Roseville’s Classics on Gratiot not a cruise

Breana Noble
The Detroit News

Roseville’s annual classic car event Saturday will not include any cruise whatsoever and instead will feature stationary car shows.

The Roseville Heritage Foundation’s Classics on Gratiot from noon to 8 p.m. will have 25 locations along a four-mile stretch between 10 Mile and 14 Mile after the foundation decided not to hold a cruise because of poor turnout and high expenses for extra police and safety personnel in previous years.

Some extra police officers, however, will be present to ensure safety during the event, Roseville Police Chief James Berlin said.

Owners of classic vehicles may drive to the participating sites to park and display their cars.

“With classic car people, it doesn’t matter if they’re having a car showing where everybody’s just sitting (on the street) watching cars go by or if they’re stopping at the next place to show off their car,” said Judith Warren-Wright, co-founder and secretary of the Roseville Heritage Foundation.

Spectators will not be able to sit on the curb to watch cars drive on Gratiot Avneue, Berlin said.

Officers will be ticketing people who do cruise down Gratiot in groups as though in a parade. Depending on the nature of an unapproved cruise, the fine can range between $100 and $1,000, Berlin said.

For the past three years, the foundation held a cruise on Gratiot.

In 2013, the parade of vehicles and cars exiting Interstate 696 resulted in several fender benders, Warren-Wright said.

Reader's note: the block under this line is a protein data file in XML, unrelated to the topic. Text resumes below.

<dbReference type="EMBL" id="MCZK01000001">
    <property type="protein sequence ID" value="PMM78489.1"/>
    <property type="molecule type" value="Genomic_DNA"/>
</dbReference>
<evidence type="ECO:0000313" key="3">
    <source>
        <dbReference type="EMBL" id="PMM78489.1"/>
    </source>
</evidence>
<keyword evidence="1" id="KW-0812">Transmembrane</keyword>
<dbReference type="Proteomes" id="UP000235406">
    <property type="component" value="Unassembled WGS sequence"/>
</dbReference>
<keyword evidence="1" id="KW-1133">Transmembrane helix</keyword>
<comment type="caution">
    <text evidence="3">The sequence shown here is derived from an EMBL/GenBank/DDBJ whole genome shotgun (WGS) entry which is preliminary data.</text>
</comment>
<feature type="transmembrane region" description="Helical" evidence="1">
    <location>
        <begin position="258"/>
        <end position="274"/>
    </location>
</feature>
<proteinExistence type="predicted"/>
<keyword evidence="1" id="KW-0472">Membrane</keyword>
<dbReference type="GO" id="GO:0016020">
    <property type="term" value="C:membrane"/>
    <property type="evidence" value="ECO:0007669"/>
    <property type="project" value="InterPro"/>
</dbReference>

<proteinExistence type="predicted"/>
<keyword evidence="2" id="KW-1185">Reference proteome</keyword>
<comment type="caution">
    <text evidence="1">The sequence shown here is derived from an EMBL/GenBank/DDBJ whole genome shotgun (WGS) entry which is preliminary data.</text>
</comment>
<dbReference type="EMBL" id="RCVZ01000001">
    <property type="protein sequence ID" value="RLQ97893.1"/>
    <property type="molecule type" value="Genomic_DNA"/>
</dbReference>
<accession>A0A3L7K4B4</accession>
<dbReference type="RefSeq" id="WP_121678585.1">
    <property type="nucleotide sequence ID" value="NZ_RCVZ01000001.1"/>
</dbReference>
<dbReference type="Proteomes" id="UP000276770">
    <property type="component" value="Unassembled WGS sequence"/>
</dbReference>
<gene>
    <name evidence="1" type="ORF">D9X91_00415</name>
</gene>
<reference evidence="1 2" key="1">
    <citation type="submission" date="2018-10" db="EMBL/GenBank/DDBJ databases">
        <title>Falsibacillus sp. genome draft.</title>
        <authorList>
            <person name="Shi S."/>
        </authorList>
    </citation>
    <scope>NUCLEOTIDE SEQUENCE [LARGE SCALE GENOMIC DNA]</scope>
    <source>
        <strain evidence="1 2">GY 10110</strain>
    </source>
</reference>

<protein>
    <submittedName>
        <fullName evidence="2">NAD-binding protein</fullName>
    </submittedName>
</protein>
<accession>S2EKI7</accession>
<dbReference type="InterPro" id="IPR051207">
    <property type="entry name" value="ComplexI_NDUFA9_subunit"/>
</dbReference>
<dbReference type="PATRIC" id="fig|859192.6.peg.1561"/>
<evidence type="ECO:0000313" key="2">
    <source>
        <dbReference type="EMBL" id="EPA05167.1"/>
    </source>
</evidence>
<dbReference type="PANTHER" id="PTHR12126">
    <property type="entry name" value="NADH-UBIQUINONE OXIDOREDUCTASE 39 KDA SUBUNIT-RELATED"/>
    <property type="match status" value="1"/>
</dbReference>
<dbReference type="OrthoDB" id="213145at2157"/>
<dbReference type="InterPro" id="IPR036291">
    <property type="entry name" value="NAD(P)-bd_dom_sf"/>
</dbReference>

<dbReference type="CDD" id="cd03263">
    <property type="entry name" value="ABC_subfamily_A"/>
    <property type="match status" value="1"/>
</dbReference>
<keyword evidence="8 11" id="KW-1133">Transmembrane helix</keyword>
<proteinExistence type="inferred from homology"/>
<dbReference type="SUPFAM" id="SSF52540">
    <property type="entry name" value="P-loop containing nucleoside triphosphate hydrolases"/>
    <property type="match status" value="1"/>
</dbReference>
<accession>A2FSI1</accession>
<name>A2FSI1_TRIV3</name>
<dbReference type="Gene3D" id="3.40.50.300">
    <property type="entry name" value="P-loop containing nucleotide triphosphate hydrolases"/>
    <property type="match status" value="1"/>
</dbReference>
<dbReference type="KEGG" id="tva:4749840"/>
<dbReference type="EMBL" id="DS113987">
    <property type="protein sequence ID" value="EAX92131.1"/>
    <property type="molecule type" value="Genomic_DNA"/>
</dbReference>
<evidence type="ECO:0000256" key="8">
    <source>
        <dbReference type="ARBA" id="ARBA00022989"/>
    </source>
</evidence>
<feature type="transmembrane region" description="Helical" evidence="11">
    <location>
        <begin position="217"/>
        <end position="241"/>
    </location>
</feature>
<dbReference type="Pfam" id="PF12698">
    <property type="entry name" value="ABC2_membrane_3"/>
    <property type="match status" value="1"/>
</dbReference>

The 2015 cruise done on the same day with Eastpointe’s annual cruise hit a bump when roadblocks made it more difficult for people to drive from Eastpointe to Roseville.

In order to hold a formal cruise, the foundation would have had to apply for a cruise permit from the Michigan Department of Transportation through the city of Roseville.

“It doesn’t prohibit someone who is driving their classic car on Gratiot from driving their car,” Roseville City Manager Scott Adkins said.

The family-oriented event is supporting Roseville High School’s DRIVE One, a student organization that promotes the education of teens in vocational skills and trades that restore cars, through T-shirt sales.

“It’s all about building up, helping the high school students,” Warren-Wright said.

Activities include a bounce house, a kids zone, vendors and sidewalk sales. Former Detroit Red Wing Ted Lindsay is scheduled to appear at Dooley’s Irish Tavern, and bars are hosting live music.

Looking forward, Adkins said he hopes cruising will return to Gratiot in future years, but the city will work with the foundation in its efforts to support its community

“Gratiot has a long history of cruising,” Adkins said. “We, as the city of Roseville, would love to see a well-organized cruising event at some point that would mirror the Woodward Dream Cruise from the north starting end of Gratiot all the way to the south.”

Macomb County Executive Mark Hackel said a vision like that would require cooperation among communities and municipalities.

“I think the opportunity is there,” Hackel said. “When you start to combine and share resources, it can happen.”

Classics on Gratiot kicks off at 11 a.m. with an open ceremony of city and county dignitaries at Macomb Mall near Red Robin.

Gratiot opens at noon for the car show.